A Compact Guide to Compact Fluorescent Lighting: The Twisted CFL

Think of a lightbulb. Ok, got it? I’d imagine the picture that came to mind is small and bulbous. This is the original incandescent A19 that most people are very familiar with.

Now, imagine a fluorescent tube; one of those long, white, skinny bulbs that flicker for a minute when you flip the switch to turn it on, the fixture quietly humming as power surges through the ballast, bringing life to the gasses filling the glass cylinder.

Now that we have both images in mind, merge them together so that the fluorescent tube fits inside the incandescent housing. Voila! You have created a Spiral (we like to call them Twist) Compact Fluorescent light bulb, succinctly dubbed the CFL.

Twisted CFL Shapes

Compact Fluorescent Lamps (CFLs) are basically just miniature versions of the standard tubes and are available in a variety of shapes and sizes. Designed to be more practical than their incandescent counterparts, CFLs have been a long-standing contender in the fight to improve energy efficiency and bulb life expectancy.  What consumers have appreciated most, however, is that CFL bulbs are simple to install and are self-ballasted — meaning they can be used in place of a standard bulb without needing to rewire your fixture to make them work.

These bulbs are also manufactured with or without a housing. Most people are familiar with the naked CFL, which shows off its curves in all its twisted glory! Others are encased in a plastic frosted covering to make them appear more like a traditional incandescent A-shape, torpedo or flame tip chandelier, or globe light bulb. While both options are great, keep in mind that the covered CFLs tend to have fewer lumens (are less bright) because the light must fight through the frosted plastic to illuminate anything of importance.

Twist CFL bulbs come in several sizes, and like all other light bulbs are identified by a given code that relays the type of bulb technology along with the diameter of the tube. For CFL bulbs, these codes always start with a “T” and are followed by a number to indicate the size of the tube, measured in eighths of an inch.

Perhaps the most important factor to consider when selecting a CFL is the overall size (height and width) of the bulb itself, as this can impact whether it will work properly in the fixture as intended. CFL Twist bulbs are as small as 2 inches and as large as 15 inches, so this can be a pretty crucial piece of information to have before you make your final choice.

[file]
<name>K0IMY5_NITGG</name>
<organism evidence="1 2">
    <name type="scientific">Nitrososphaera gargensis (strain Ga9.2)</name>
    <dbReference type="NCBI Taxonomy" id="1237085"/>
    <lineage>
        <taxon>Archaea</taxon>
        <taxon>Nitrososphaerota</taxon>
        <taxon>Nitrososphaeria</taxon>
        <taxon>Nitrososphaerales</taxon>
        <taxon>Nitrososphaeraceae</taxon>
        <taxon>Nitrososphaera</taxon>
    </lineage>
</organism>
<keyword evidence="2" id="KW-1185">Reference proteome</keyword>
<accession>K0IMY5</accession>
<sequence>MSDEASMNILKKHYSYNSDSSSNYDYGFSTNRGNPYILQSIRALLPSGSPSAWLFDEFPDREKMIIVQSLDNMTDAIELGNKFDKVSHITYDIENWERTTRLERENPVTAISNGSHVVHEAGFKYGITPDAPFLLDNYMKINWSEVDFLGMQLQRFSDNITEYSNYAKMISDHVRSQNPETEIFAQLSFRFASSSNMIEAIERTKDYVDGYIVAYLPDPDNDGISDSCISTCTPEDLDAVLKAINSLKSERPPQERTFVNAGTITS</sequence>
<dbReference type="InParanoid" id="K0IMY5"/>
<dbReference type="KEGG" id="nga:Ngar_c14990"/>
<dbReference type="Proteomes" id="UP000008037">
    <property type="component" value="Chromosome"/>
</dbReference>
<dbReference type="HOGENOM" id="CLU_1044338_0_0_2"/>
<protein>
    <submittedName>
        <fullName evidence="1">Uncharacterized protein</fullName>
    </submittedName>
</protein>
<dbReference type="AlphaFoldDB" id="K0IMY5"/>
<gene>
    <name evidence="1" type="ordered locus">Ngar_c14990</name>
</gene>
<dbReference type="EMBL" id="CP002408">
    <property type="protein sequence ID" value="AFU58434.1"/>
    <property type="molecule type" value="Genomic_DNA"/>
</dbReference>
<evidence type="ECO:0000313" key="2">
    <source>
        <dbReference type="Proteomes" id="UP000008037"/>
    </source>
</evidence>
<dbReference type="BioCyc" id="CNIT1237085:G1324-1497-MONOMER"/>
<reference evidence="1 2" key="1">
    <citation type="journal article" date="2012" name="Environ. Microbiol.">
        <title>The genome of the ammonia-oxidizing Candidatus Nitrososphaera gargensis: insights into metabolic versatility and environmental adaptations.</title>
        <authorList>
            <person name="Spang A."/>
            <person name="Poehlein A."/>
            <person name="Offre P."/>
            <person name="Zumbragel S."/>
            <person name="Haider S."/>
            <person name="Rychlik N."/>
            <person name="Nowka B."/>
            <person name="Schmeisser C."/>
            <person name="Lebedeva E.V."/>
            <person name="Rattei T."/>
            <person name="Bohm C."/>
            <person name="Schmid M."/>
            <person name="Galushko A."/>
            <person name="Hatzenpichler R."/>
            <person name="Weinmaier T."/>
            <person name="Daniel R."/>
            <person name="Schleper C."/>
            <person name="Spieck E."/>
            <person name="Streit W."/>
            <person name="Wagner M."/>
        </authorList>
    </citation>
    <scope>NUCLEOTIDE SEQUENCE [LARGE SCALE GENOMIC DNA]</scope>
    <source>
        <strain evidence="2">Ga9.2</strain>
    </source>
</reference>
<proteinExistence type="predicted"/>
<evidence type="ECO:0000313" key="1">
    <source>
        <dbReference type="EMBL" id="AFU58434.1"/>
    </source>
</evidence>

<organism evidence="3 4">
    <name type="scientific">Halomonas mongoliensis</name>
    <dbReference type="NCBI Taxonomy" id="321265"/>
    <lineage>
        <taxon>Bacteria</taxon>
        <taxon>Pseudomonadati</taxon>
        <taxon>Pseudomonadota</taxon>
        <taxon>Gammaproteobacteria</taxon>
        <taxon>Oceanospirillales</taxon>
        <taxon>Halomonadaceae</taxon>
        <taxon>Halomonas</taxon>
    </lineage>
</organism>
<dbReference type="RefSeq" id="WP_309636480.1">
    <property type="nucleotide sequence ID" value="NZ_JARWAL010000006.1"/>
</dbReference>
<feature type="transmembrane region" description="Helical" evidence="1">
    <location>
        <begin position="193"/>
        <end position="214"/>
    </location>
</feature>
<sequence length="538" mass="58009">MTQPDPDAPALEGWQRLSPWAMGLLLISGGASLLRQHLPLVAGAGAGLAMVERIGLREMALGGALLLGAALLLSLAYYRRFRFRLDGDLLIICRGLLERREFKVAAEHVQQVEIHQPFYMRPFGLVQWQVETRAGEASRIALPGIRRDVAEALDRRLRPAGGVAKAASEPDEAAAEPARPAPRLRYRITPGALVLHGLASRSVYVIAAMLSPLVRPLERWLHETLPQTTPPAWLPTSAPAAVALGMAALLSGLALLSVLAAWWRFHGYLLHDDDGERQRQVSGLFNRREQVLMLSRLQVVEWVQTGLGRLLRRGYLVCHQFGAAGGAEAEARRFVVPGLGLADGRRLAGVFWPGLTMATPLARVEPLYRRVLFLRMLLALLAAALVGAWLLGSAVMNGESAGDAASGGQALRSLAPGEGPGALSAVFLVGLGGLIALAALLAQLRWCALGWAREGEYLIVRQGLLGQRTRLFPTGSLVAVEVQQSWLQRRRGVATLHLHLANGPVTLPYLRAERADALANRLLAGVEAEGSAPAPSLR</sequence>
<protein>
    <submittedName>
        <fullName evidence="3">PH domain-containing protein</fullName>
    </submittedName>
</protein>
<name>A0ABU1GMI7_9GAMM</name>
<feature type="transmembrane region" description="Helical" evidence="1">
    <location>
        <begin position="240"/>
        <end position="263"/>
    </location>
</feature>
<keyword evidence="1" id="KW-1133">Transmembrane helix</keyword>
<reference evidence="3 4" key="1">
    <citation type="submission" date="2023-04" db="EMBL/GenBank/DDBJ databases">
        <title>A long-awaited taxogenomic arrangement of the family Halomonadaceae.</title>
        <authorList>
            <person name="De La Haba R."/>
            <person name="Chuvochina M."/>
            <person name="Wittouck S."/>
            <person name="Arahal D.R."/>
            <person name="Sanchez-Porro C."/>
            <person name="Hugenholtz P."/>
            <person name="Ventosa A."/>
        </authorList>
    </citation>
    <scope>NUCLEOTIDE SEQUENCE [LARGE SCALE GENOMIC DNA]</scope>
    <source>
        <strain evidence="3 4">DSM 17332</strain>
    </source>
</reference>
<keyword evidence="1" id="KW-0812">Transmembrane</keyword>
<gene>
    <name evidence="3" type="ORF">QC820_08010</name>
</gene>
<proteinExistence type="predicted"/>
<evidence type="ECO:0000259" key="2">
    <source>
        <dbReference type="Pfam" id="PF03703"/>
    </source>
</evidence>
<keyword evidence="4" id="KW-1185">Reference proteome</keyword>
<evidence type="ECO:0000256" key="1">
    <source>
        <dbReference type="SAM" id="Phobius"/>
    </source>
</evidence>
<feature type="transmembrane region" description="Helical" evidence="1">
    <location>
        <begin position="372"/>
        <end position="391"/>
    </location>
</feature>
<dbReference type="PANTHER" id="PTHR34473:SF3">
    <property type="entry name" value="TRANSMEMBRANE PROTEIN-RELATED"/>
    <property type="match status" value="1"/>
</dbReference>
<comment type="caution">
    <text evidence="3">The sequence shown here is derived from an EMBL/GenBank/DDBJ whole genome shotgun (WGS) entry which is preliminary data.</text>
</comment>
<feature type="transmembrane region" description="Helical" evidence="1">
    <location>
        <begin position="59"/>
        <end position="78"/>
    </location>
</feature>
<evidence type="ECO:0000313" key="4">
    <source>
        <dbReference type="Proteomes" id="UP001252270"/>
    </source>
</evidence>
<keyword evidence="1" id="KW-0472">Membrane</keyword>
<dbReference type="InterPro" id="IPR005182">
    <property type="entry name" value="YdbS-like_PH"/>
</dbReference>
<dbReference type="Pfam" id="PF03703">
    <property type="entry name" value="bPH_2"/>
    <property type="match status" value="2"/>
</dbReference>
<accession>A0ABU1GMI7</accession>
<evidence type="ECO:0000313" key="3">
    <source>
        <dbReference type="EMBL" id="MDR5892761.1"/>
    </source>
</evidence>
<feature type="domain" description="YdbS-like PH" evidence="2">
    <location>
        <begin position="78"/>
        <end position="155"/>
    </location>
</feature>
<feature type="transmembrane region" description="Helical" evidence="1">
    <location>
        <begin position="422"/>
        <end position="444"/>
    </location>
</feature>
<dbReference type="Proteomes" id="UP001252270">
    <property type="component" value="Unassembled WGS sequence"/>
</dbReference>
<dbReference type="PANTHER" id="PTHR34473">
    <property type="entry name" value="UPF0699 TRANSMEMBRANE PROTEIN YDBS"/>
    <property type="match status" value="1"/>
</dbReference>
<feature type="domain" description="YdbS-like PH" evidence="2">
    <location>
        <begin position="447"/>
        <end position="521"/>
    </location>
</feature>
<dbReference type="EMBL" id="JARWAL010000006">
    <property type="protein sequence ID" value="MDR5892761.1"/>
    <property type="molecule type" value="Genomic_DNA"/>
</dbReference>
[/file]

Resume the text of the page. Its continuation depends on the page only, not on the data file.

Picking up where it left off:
To determine which size CFL is best for you, measure the space the bulb will be used in or base it off of the bulb being replaced. Wattage equivalence scales are a good indicator when figuring out a replacement CFL for your incandescent lights too since Twist CFLs are a frequent stand-in for the older technology. For example, a 13W CFL is generally equal to a 60W incandescent, and both bulbs will have roughly the same dimensions overall.

Base Types and Sizes

Another important factor in selecting a CFL light bulb to replace your incandescent is the base size and type. Like traditional light bulbs, CFLs feature standard base sizes:

CandelabraE12
Medium ScrewE26
MogulE29
GU24Twist-and-Lock

There are a few other base types that are found with CFL bulbs, but these are the most common ones in use. Keep in mind that as CFL technology is replaced with even more efficient LEDs, expect to see fewer options available on the market for CFLs, in general.

Why use a Spiral CFL light bulb at all?

As mentioned earlier, Twist CFL bulbs are self-ballasted. This allows them to operate without needing to be connected to an external ballast to regulate the flow of energy into the lamp. As such, a wide range of spiral CFLs has been used to replace traditional bulbs in a variety of applications. Mini-twist bulbs generally replace standard incandescent in table lamps, wall sconces, chandeliers, and general-purpose locations. Larger CFLs, which usually pack a bigger punch in the brightness category, are used in track lighting, recessed cans, and other fixtures where more light is needed – usually in commercial, retail, and healthcare settings where the lights won’t be switched off frequently.

This is important to note with CFLs because regularly turning these lights on and off can negatively impact the bulb’s lifespan. As such, they are not recommended for use in bathrooms, closets, or other areas where light is only needed for a few minutes at a time.

All-in-all, Compact Fluorescent Lightbulbs have served us well since 1976. True to form however, it is a component in an ever-changing industry that strives to work better and be better, at every turn. The invention of the light bulb changed the course of history, bringing light into homes after the sun had set and allowed entire industries to blossom virtually (and literally) overnight. It is no secret that CFLs have played a keen part in this saga by reducing energy waste while performing to a standard in lighting which we have all become accustomed to. While CFL bulbs may not be around forever, we can all appreciate their contribution to shaping the lighting industry and the role they have played in our lives over the past several decades.